The business of living

'Twas the summer of 2020 and I was busy picking up the pieces of my recently uprooted life, intent on hastily assembling the jangling discord into something even remotely resembling purpose. I’m quite fortunate in that I have, for the most part, always known what I want to do with my life. However, at that point, I had fallen somewhat out of love with the practice I had chosen to dedicate my life to. I suppose I must have adopted something of a disenfranchised view of everything and as I stared down the barrel of a career in “cyber” the world definitely seemed to have a little less colour.

I distinctly recall thinking about the tribesmen who live apart from the world, secreted in the Amazon, sheltered in the heart of Africa and feeling an inordinate amount of jealousy. How wonderful it must be to truly captain one’s own life. How blissful it must be not to have to give a damn. My envy was palpable. I looked at what they had and saw freedom but viewing my own socially integrated existence I saw the very opposite. In that moment, it felt to me as if we are born, shepherded down a path of societal expectation and then consigned to a square inch of the earth ready to resume the dance of dust to dust.

Yes, after half a year of being led by an incompetent, perennially u-turning central-intelligence, intent on flip-flopping itself out of office, I was feeling a little sorry for myself, and I knew it but still the feeling remained. That said, despite the hopelessness I felt (or maybe because of it) a glimmer of hope came into view. I began to muse, perhaps I felt the way I felt not because of what was going on around me but because of the way in which I was relating to it. That seems a little bit like an insincere thought but it became the mast onto which I pinned the flag of all my hopes.

I realised that I had become something of an abscess on the world; not apart from it but still not a part of it. There I was on the side-lines determined to find fault, intent on being wronged and so naturally all that I could see what was wrong with the world. It remains an irrevocable truth that if you search for fault, you will find fault. That is not to say that we should turn a blind eye to all that is amiss but rather that we should adopt a higher mode of sight. One that allows us to see the fault, but also lets us look into the layer below where solutions are able to be glimpsed.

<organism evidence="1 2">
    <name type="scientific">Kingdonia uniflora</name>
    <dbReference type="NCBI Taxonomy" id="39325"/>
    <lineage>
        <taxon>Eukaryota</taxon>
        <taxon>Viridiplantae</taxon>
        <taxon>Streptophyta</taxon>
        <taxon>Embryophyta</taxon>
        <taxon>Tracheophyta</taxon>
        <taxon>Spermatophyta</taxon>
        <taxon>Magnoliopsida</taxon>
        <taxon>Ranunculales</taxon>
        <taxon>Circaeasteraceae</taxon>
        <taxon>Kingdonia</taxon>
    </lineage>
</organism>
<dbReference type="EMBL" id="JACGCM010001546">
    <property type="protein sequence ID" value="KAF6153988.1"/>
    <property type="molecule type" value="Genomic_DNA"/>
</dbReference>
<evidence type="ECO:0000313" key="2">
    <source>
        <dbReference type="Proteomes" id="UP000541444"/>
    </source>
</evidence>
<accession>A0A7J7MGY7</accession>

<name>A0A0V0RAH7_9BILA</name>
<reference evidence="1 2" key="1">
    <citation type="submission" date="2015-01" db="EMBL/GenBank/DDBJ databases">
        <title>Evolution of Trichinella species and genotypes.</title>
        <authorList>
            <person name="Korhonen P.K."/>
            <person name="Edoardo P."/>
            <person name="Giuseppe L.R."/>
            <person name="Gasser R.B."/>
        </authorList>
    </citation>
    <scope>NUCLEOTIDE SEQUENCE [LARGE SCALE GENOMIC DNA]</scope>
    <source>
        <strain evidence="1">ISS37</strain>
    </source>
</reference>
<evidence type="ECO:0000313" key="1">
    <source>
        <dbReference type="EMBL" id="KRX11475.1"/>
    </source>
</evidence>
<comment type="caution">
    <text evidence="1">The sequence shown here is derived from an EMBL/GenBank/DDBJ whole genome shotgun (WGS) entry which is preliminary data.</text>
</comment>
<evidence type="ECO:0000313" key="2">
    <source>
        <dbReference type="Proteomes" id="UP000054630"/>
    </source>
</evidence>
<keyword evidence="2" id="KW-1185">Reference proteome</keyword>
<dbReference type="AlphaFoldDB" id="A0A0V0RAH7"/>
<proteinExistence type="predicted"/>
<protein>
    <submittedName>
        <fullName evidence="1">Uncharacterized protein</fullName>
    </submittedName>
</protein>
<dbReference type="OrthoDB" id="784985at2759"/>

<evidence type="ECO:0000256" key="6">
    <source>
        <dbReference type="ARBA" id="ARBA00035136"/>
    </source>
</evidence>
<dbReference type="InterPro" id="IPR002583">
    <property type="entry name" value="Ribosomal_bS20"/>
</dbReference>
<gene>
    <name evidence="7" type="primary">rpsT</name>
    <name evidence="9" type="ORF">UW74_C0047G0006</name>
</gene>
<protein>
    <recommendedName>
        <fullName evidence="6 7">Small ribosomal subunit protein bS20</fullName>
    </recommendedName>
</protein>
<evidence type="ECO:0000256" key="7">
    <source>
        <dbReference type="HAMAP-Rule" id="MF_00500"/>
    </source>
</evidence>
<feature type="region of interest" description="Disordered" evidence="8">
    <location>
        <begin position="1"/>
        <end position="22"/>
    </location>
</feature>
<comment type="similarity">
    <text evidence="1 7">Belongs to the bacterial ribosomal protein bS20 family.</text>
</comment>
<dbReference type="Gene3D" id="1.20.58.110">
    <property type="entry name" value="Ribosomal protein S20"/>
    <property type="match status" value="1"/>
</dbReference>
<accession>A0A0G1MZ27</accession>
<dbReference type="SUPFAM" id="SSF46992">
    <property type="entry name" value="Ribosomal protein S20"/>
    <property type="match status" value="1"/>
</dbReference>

That’s what allowed me to jump back into the hurly burly of living my dream again but perhaps to you it will sound like utter nonsense. So be it. It is not the final realisation that is important (after all that is mine and so perhaps useful only to me), what’s important is the thought behind it. The guiding principle: which is that while we have no influence over the actions of others and what is going on in the world, we have all the influence over how we choose to perceive it.

I realise that it can sometimes seem like we are caught up in a whirlwind not of our own making and that it can be tempting to want to remove oneself from the chaos but navigating this chaos is the very business of living. If viewed as an obstacle such a chaos will seem insurmountable - viewing it as such generally makes it such. However, when one allows themselves to see it all as a puzzle, a jigsaw to be solved - not in one go but piece by piece: solutions begin to reveal themselves and a little bit of the colour that was lost from the world begins to trickle back in again.

Marshall is a self-taught student of psychology, hugely interested in diasporic politics and contending with the question of how we can all best function within an increasingly polarised society.


Disclaimer: All views expressed in this piece belong solely to the author and do not reflect the views of Demographica Limited as a company.

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